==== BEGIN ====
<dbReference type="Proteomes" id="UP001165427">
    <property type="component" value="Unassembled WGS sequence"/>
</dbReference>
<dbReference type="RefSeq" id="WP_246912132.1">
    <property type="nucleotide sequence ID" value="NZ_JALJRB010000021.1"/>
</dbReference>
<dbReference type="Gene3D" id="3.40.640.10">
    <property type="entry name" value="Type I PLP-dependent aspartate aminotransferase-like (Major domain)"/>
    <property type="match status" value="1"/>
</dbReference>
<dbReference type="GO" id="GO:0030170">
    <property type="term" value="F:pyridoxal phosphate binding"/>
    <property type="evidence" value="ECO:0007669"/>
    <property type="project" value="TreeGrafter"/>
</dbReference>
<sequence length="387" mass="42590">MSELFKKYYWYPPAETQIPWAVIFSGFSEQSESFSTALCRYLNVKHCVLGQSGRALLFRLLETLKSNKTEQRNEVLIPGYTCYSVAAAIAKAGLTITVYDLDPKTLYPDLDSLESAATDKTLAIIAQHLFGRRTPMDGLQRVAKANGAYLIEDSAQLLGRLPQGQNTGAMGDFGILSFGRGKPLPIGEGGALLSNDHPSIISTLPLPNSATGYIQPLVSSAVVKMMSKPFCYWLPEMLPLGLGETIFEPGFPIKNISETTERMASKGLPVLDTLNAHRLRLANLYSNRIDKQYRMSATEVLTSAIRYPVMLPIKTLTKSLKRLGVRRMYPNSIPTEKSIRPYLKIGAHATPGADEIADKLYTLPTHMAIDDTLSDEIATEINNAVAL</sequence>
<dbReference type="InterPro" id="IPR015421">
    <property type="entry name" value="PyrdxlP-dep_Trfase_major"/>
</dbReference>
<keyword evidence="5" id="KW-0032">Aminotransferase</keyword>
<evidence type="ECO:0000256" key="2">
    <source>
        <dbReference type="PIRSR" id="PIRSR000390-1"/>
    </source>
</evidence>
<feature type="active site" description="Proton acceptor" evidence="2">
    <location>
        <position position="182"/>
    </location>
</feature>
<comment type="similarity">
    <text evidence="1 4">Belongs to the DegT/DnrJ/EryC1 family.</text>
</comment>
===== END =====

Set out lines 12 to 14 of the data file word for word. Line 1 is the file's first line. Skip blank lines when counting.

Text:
    <property type="term" value="F:pyridoxal phosphate binding"/>
    <property type="evidence" value="ECO:0007669"/>
    <property type="project" value="TreeGrafter"/>